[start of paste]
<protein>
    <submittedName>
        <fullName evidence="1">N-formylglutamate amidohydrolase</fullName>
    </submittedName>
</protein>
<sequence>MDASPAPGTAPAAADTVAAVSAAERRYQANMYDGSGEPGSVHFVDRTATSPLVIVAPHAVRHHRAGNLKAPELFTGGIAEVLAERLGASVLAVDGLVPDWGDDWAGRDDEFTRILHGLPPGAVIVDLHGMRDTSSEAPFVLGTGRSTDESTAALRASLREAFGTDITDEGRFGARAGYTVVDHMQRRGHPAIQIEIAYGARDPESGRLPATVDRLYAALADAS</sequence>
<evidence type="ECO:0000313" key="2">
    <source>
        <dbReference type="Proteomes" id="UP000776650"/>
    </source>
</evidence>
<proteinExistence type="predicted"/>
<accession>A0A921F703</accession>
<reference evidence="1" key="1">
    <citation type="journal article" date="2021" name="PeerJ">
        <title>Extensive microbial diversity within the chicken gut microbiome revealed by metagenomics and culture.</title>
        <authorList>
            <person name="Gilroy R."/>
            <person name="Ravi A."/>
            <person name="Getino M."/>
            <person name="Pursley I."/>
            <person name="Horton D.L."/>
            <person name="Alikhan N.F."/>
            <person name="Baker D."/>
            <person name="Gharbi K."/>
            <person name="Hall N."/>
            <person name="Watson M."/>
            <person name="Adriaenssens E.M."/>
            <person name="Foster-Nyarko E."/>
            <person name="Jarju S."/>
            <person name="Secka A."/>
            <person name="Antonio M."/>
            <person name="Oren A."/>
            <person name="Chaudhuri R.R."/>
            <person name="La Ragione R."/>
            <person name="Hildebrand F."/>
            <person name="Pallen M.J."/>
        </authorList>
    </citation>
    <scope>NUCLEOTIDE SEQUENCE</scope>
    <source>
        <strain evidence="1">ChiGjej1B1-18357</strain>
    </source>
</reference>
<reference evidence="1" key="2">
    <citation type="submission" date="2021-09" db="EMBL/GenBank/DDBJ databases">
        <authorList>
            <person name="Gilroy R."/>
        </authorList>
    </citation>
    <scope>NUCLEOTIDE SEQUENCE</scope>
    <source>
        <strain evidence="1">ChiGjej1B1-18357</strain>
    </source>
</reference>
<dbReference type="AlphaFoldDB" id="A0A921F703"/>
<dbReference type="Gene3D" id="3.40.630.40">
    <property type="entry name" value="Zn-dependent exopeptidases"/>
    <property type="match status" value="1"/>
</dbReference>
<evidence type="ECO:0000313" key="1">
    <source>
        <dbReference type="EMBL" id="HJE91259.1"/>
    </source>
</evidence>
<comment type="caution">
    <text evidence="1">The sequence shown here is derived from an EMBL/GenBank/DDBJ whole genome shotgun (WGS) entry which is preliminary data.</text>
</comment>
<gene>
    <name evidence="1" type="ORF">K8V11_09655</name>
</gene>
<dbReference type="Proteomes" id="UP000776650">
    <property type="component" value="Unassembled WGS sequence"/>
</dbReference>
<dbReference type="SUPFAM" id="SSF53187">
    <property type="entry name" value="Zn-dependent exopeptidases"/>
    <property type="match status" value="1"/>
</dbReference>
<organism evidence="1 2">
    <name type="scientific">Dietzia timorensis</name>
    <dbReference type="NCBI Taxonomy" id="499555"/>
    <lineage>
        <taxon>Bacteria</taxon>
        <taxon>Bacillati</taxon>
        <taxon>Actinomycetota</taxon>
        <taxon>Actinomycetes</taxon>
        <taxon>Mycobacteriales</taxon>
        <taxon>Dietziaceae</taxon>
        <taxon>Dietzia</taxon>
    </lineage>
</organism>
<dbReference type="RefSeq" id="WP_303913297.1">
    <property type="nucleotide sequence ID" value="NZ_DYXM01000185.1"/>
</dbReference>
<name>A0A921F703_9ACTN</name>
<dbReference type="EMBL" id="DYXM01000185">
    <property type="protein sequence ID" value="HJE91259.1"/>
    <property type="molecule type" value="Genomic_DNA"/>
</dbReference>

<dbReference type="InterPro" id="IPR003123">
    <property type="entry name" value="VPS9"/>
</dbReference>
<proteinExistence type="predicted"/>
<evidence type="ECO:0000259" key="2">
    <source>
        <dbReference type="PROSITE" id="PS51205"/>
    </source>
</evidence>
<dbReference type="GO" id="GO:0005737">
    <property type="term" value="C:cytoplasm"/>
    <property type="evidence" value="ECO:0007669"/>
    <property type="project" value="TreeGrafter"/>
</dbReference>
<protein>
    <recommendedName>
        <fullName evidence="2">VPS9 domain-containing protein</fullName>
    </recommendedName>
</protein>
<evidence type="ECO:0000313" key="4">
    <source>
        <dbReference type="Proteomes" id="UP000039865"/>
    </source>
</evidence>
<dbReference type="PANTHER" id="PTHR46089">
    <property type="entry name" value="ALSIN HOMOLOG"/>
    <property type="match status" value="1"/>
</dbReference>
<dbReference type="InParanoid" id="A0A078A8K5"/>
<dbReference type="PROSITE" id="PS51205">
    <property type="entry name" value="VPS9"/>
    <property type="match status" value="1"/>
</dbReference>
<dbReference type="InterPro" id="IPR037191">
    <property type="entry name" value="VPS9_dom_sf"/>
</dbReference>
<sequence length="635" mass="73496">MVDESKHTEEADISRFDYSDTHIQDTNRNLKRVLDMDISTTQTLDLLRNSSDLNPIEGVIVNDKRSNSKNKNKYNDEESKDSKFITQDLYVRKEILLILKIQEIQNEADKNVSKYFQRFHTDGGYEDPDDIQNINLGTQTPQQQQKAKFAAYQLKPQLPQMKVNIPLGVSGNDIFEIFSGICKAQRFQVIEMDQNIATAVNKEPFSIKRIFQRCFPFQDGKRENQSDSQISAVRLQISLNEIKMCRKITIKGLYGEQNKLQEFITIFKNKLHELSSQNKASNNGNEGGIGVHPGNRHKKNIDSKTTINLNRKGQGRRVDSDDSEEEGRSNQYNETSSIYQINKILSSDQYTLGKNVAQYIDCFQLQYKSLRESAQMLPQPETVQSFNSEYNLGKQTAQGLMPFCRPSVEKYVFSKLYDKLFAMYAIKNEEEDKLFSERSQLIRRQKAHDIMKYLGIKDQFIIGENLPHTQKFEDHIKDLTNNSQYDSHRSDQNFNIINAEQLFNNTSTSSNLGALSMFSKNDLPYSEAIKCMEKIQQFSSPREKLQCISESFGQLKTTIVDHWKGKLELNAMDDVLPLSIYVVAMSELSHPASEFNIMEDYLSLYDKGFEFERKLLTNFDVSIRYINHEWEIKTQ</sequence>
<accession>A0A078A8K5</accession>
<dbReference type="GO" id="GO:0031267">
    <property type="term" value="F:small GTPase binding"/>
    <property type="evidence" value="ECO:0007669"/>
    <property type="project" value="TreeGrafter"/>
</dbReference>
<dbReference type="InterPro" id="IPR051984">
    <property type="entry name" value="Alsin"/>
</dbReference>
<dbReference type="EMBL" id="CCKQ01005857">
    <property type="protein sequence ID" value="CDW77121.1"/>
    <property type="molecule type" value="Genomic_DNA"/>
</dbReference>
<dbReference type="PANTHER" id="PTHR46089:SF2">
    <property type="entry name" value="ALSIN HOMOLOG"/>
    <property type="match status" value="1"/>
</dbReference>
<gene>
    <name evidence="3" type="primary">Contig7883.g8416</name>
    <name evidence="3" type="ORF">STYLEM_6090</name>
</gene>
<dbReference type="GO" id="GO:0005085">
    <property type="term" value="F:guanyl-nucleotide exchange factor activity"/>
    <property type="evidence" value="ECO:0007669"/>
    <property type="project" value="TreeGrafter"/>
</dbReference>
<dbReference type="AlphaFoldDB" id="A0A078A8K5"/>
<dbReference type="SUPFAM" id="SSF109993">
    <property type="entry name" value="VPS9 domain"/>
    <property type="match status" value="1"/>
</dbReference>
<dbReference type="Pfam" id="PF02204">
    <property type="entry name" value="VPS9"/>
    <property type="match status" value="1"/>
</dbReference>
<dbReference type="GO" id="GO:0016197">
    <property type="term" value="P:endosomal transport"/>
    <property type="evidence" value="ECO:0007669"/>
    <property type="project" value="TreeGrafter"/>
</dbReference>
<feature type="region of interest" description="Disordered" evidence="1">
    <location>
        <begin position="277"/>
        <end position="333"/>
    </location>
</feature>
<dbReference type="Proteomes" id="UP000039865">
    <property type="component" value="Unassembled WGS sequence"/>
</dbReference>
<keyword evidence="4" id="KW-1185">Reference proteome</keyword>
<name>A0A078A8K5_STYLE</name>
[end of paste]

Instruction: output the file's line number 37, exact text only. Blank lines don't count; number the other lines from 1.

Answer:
            <person name="Pallen M.J."/>